|What is an APN?
Acyl peroxy nitrates, or APNs, are produced in the thermal equilibrium between organic peroxy radicals and nitrogen dioxide:
The Role of APNs in Long-Range Transport of Pollution
Organic peroxy radicals are formed by the gas-phase oxidation of a variety of volatile organic compounds (VOCs); as such, the specific structure of the R group can be indicitive of the nature and origin of the VOC precursor. For example, peroxypropionyl nitrate (PPN) is primarily anthropogenic in origin, while peroxymethacryloyl nitrate (MPAN) is thought to be largely a biproduct of the oxidation of unsaturated biogenic VOCs. Peroxyacetyl nitrate (PAN), the most abundant APN, is derived from both anthropogenic and biogenic VOCs.
Consider the following:
- NOx (= NO + NO2), which is emitted in areas of biomass burning and fossil fuel combustion, is a key participant in the catalytic production of ozone
- There is a growing concern that NOx emissions in a rapidly industrializing Asia are enhancing ozone production in remote regions of the Pacific Northwest
- The lifetime of NOx in the boundary layer is on the order of a day, which is generally shorter than the timescale for venting to the free troposphere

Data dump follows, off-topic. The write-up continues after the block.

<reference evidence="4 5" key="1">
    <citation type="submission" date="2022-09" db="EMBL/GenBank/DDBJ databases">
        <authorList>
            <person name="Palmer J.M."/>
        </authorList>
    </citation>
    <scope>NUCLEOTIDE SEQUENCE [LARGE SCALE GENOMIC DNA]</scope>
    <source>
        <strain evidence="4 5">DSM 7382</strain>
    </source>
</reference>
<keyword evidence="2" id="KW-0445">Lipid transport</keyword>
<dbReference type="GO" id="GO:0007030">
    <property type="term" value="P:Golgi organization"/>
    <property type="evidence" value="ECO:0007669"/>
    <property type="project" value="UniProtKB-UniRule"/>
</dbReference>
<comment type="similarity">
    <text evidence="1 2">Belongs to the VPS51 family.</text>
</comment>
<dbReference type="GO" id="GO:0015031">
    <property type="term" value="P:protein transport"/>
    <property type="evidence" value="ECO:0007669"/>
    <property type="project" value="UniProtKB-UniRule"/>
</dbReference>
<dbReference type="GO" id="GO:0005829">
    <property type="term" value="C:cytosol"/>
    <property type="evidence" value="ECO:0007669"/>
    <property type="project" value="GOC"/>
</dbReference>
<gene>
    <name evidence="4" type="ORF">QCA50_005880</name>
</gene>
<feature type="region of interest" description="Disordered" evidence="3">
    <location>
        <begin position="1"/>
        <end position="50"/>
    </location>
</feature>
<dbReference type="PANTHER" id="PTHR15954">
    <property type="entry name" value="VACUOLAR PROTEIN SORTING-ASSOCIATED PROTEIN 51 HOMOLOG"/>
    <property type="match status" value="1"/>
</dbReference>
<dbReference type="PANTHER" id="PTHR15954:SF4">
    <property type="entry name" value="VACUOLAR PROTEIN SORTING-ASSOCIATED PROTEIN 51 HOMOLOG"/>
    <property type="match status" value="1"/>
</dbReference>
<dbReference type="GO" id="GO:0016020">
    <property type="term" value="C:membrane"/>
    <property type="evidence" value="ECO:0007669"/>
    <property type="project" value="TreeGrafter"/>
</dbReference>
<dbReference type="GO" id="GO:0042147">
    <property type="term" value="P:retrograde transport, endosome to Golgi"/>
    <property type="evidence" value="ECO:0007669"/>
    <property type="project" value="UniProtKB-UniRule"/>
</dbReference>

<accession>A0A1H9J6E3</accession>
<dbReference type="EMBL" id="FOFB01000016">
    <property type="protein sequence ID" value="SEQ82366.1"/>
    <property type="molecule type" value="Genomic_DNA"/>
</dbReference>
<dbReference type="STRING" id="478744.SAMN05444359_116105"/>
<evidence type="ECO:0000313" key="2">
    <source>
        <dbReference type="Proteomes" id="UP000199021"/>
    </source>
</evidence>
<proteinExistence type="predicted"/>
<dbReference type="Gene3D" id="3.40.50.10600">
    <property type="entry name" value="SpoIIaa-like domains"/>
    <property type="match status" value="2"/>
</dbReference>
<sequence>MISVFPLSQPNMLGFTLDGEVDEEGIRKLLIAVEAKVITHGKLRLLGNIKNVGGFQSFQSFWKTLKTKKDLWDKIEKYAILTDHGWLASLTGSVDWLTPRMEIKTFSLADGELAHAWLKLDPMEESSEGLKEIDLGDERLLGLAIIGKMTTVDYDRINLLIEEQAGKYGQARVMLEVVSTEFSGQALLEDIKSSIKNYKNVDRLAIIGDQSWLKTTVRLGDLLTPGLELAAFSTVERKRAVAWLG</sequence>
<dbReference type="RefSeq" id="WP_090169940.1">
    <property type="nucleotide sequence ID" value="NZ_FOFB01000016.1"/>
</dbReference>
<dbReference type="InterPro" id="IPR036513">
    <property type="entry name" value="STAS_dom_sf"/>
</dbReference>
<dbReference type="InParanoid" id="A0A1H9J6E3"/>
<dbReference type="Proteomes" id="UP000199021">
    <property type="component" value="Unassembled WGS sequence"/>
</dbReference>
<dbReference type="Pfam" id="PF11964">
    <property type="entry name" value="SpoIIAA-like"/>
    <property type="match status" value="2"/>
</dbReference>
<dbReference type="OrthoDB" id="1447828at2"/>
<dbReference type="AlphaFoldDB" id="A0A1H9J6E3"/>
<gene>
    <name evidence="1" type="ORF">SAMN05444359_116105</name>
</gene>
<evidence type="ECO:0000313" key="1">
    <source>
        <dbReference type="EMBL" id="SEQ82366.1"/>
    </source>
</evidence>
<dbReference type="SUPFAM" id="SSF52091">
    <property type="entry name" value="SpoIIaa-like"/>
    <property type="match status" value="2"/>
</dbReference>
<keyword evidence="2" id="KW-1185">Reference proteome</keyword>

Thus the formation of stable, insoluble NOx reservoirs determines its long range transport
Some NOx is converted into the acyl peroxy nitrate reservoir, the lifetime of which increases dramatically at low temperatures. APNs, along with other long-lived pollutants like CO, can then be transported far from source regions. Upon subsidence, these airmasses warm and the APN equilibrium shifts back to the right, resulting in a release of NOx that feeds catalytic ozone production. In short, APNs act as the "transport vehicle" by which NOx travels to remote areas.
How do we measure APNs?
Our laboratory employs chemical ionization mass spectrometry (CIMS) to measure a suite of APNs present in the atmosphere. The detection scheme, based on work by Villalta and Howard (J. Phys. Chem. 1996, 100) and Slusher, et al. (J. Geophys. Res. 2004, D19315) involves three steps:
1)Thermal dissociation of APNs into NO2 and RC(O)O2 radicals;
2)Reaction of the peroxy radicals with iodide anions to generate RC(O)O-;
3)Detection of these ions by a customized quadrupole mass spectrometer system.
A standard field setup is shown below. Currently, the CIMS achieves a detection limit of ~5 pptv for a one-second measurement of PAN (S/N = 2).
Since we retain the "R" group in this scheme, the CIMS technique provides the advantage of making speciated measurements rather than just having a "sum of APNs." Such measurements can be useful for determining pollution sources, estimating the age of a pollution plume and identifying previously undetected APNs in both urban and forested areas.